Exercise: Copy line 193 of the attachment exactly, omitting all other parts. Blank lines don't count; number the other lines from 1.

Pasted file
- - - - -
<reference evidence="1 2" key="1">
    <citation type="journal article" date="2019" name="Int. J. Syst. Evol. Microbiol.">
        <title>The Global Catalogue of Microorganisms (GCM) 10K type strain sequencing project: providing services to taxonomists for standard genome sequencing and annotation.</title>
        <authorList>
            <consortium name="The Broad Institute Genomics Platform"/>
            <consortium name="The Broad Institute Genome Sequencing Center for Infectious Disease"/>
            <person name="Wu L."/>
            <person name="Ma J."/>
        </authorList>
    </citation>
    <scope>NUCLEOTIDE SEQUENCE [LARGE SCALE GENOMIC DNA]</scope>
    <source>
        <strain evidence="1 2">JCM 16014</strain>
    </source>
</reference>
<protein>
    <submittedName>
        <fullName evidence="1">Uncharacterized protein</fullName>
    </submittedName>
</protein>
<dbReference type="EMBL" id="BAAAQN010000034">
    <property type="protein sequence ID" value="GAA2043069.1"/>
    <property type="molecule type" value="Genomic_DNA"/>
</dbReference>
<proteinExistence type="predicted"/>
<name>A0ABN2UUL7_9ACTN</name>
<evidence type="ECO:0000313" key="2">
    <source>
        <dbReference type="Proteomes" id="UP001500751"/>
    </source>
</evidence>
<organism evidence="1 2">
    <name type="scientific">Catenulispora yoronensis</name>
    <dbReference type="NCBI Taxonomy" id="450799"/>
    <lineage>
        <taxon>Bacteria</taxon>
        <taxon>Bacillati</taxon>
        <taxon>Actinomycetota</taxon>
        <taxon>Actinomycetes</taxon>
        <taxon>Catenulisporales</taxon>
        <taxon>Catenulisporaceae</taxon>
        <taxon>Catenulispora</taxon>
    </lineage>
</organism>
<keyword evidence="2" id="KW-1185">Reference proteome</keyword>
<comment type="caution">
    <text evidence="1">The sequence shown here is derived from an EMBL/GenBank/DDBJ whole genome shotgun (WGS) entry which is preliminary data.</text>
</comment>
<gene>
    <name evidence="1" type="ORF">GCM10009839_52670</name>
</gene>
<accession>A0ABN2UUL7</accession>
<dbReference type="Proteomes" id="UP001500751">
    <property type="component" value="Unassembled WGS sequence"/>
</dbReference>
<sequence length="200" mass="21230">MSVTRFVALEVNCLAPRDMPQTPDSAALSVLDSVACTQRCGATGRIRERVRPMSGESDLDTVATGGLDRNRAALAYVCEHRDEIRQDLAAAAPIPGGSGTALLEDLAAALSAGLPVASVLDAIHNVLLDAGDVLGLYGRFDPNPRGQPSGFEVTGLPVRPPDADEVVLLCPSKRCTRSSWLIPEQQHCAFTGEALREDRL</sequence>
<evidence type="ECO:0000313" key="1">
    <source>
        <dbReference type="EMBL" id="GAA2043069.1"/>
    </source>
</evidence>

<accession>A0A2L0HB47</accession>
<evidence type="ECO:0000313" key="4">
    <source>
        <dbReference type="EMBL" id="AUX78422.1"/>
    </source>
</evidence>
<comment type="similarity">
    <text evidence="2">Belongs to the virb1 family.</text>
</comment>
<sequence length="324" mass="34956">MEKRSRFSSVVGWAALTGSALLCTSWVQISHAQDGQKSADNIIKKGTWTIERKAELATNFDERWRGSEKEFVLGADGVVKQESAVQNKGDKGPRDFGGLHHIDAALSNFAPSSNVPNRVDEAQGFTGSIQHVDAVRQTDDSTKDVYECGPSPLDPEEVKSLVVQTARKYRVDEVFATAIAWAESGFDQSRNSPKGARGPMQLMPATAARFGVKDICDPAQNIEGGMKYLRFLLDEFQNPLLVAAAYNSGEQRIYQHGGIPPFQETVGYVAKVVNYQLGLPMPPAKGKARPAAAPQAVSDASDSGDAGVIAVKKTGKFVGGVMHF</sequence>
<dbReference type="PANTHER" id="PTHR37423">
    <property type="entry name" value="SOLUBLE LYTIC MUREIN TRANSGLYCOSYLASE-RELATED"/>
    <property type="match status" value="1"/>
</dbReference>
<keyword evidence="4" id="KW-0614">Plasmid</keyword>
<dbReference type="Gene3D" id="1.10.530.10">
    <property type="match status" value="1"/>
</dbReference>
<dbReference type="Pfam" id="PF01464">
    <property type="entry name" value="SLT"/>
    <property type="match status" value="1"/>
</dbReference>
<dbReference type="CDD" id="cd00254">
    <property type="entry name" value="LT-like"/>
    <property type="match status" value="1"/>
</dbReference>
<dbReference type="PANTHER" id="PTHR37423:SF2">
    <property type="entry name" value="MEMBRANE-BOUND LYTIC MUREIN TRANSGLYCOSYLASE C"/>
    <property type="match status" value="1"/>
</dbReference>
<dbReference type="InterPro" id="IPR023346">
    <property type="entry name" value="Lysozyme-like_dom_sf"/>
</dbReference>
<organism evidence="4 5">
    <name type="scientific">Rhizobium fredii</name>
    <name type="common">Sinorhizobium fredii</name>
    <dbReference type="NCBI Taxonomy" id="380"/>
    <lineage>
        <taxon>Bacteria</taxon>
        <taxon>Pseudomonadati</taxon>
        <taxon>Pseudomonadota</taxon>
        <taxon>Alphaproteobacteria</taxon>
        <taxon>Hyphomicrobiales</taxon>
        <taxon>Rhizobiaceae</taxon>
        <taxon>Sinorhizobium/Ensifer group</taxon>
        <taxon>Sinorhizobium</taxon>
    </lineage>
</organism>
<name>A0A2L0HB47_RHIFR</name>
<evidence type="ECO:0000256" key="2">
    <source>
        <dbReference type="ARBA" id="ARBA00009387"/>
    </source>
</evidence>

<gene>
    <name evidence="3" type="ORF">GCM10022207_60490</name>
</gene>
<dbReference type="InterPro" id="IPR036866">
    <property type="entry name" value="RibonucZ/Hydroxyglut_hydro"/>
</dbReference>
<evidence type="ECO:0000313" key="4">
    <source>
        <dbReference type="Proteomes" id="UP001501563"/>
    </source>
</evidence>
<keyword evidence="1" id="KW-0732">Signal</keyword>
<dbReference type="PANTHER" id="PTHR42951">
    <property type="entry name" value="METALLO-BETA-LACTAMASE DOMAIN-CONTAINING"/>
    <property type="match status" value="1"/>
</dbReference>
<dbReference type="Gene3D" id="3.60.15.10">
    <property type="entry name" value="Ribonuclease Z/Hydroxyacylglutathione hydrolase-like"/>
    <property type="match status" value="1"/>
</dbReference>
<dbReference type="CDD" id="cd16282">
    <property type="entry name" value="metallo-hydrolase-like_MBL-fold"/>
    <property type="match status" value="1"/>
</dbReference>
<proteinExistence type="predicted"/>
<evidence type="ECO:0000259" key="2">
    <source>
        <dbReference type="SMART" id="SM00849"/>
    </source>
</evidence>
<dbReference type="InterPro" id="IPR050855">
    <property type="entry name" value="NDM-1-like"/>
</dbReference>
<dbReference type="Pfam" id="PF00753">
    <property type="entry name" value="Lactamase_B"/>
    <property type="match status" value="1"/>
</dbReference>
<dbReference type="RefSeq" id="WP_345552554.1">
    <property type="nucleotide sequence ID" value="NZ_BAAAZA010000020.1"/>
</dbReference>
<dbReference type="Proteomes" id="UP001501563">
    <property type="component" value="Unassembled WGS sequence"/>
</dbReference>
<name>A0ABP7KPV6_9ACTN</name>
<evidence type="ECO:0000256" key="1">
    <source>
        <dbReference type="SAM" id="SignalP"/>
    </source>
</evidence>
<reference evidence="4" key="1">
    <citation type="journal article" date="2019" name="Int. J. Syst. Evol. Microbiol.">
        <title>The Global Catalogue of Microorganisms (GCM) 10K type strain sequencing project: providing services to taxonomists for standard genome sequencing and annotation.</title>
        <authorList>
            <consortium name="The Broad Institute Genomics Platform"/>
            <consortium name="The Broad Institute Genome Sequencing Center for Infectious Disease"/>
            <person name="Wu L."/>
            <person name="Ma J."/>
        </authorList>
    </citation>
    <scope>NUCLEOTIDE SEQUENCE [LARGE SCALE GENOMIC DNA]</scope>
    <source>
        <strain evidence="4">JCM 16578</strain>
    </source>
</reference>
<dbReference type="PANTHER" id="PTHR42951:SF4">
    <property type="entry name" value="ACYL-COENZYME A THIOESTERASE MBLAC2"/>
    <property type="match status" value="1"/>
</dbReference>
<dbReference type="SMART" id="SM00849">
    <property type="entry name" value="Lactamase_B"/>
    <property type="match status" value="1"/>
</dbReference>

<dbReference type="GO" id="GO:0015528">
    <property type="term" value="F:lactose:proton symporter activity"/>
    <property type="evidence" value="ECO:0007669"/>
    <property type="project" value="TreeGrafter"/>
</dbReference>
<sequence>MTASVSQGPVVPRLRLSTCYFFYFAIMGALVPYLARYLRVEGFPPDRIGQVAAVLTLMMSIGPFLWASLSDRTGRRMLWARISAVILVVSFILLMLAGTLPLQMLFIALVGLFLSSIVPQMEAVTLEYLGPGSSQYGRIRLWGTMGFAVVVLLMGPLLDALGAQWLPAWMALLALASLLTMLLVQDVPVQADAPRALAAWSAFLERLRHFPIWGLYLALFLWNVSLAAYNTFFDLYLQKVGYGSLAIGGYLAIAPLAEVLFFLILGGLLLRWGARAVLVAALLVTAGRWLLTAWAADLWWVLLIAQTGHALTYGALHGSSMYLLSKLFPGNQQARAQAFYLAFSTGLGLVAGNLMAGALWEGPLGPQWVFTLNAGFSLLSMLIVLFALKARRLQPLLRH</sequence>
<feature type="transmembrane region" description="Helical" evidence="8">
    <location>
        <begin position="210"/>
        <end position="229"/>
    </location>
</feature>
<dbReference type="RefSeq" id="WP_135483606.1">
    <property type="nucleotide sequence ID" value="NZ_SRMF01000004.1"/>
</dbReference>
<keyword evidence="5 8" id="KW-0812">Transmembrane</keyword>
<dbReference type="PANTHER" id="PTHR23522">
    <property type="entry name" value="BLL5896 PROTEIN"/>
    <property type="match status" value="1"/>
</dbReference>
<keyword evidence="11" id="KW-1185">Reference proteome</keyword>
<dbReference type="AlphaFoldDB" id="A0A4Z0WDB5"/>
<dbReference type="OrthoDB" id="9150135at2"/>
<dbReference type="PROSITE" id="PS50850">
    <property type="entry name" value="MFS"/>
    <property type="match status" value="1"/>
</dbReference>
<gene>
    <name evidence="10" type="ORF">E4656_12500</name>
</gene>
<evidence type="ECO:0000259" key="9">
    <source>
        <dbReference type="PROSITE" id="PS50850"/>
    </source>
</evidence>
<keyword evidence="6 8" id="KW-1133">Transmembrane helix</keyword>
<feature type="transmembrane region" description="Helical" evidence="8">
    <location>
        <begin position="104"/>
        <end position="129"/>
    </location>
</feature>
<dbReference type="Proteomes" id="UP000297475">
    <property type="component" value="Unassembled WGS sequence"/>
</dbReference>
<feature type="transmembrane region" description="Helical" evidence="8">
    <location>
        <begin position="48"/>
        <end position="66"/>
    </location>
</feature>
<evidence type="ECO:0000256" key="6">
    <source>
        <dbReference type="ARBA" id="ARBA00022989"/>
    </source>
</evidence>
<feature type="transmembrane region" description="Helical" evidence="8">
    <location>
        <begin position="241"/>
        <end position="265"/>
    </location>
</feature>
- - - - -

<sequence>MTASVSQGPVVPRLRLSTCYFFYFAIMGALVPYLARYLRVEGFPPDRIGQVAAVLTLMMSIGPFLWASLSDRTGRRMLWARISAVILVVSFILLMLAGTLPLQMLFIALVGLFLSSIVPQMEAVTLEYLGPGSSQYGRIRLWGTMGFAVVVLLMGPLLDALGAQWLPAWMALLALASLLTMLLVQDVPVQADAPRALAAWSAFLERLRHFPIWGLYLALFLWNVSLAAYNTFFDLYLQKVGYGSLAIGGYLAIAPLAEVLFFLILGGLLLRWGARAVLVAALLVTAGRWLLTAWAADLWWVLLIAQTGHALTYGALHGSSMYLLSKLFPGNQQARAQAFYLAFSTGLGLVAGNLMAGALWEGPLGPQWVFTLNAGFSLLSMLIVLFALKARRLQPLLRH</sequence>